The challenge for new retirees is adjusting to a laid-back atmosphere from a pressure-laden work environment. However, in either stage, you need ample financial resources to sustain your lifestyle. Retirement is not as enjoyable if you rely only on the Canada Pension Plan (CPP) and Old Age Security (OAS).
In Royal Bank of Canada’s (TSX:RY)(NYSE:RY) Financial Independence in Retirement poll in March 2021, 47% of the respondents don’t think they have saved enough for retirement. Furthermore, 38% say they’re paying attention to cash flow the most during the pandemic.
Current retirees have the same concern, as many admit not prioritizing retirement planning. Future retirees are fortunate, because the global pandemic has taught valuable lessons on financial security. When you retire, the primary lookout is the general state of your finances.
If the CPP and OAS are inadequate, the solution to fill the income gap is to save and invest. Purchase shares of RBC and BCE (TSX:BCE)(NYSE:BCE), like most prospective retirees do to boost retirement income.
Too big to fall
The probability is high that a Canadian with a stock portfolio has the country’s most valuable brand as a core holding. RBC is the second-largest publicly listed company on the TSX after Shopify. It has proven time and again how formidable it is to endure the harshest recessions and economic downturns. This $179.6 billion bank dominates and is too big to fall.
It didn’t matter if RBC had to suffer 10% and 54% drops in revenue and net income in Q2 fiscal 2020. Management saw it necessary to increase the bank’s provision for credit losses (PCLs) by 542% to $2.8 billion. RBC’s CEO David McKay said, “We will continue to leverage our strong balance sheet, our leading scale, and distribution capabilities across our franchises to prudently and efficiently support our clients.”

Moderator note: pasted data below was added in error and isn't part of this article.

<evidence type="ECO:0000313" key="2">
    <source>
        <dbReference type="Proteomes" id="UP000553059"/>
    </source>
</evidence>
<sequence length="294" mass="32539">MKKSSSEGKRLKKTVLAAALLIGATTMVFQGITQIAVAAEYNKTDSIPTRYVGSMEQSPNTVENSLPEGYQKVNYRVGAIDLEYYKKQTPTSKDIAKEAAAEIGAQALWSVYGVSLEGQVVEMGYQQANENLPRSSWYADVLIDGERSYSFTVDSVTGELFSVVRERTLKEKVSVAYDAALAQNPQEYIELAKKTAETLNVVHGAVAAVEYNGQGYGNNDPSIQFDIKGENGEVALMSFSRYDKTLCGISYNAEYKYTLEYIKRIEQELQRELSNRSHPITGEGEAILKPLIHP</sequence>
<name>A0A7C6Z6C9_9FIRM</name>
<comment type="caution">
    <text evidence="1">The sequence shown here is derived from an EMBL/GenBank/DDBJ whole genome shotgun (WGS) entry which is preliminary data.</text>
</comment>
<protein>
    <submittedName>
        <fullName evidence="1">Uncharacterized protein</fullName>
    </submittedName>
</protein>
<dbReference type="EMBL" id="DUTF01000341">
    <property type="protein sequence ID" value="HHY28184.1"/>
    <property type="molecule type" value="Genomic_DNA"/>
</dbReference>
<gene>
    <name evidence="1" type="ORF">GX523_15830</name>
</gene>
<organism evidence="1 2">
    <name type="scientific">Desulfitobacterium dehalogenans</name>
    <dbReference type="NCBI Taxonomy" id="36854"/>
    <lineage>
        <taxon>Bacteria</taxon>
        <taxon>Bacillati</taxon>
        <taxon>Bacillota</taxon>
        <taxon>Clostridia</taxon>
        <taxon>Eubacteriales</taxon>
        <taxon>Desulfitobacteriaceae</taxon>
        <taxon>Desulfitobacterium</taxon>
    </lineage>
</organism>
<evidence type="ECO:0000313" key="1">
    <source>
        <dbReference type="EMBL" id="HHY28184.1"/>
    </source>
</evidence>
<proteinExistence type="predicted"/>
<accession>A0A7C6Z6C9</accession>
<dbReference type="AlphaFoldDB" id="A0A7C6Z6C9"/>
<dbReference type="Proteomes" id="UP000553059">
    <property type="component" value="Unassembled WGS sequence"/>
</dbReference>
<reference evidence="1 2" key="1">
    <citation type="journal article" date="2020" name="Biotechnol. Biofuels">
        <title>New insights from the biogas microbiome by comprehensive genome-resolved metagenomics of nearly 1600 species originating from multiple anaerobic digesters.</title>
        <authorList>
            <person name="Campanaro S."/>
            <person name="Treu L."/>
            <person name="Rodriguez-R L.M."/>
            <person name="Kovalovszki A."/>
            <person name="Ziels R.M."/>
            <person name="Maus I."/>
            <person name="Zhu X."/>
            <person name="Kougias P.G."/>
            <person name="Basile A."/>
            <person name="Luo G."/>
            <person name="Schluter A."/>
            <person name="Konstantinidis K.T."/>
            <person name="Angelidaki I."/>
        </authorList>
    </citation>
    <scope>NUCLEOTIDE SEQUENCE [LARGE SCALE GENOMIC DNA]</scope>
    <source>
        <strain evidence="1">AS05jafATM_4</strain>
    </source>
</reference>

Fast forward to Q2 fiscal 2021 (quarter ended April 30, 2021), and RBC’s war chest is even bigger. Canada’s economy held steady with no reported deterioration in the bank’s loan portfolio. For the quarter, net income rose 166% versus Q2 fiscal 2020, while PCLs fell to $96 million.
On the TSX, RBC investors have enjoyed a 23% year-to-date gain. At $126.03 per share, the dividend yield is 3.43%. The bank has $9.9 billion in excess CET1 capital, so a dividend increase is possible once banks receive the green light to proceed.
BCE is a no-nonsense investment if the gauge is dividend longevity. The $55.43 billion telecom giant hasn’t missed a dividend payment for nearly 140 consecutive years. At $61.28 per share, the year-to-date gain is 16%. However, the dividend yield is a high of 5.71%.
The federal government fully supports the infrastructure development. Early this year, BCE announced its plan to invest $1.7 billion more to accelerate the rollout of broadband fibre, 5G, and rural networks over the next two years. BCE also spends around $4 billion every year for broadband networks expansion.
BCE’s communication network infrastructure rules in Atlantic Canada. Glen LeBlanc, Bell’s vice-chair Atlantic, said people there should be ready for all the possibilities of the next generation of mobile digital communications.
Retirees need more than the CPP and OAS to live comfortably in retirement. Industry leaders RBC and BCE are blue-chip companies you can depend on for pension-like income.
This article represents the opinion of the writer, who may disagree with the “official” recommendation position of a Motley Fool premium service or advisor. We’re Motley! Questioning an investing thesis — even one of our own — helps us all think critically about investing and make decisions that help us become smarter, happier, and richer, so we sometimes publish articles that may not be in line with recommendations, rankings or other content.
Fool contributor Christopher Liew has no position in any of the stocks mentioned. The Motley Fool owns shares of and recommends Shopify. The Motley Fool recommends the following options: long January 2023 $1,140 calls on Shopify and short January 2023 $1,160 calls on Shopify.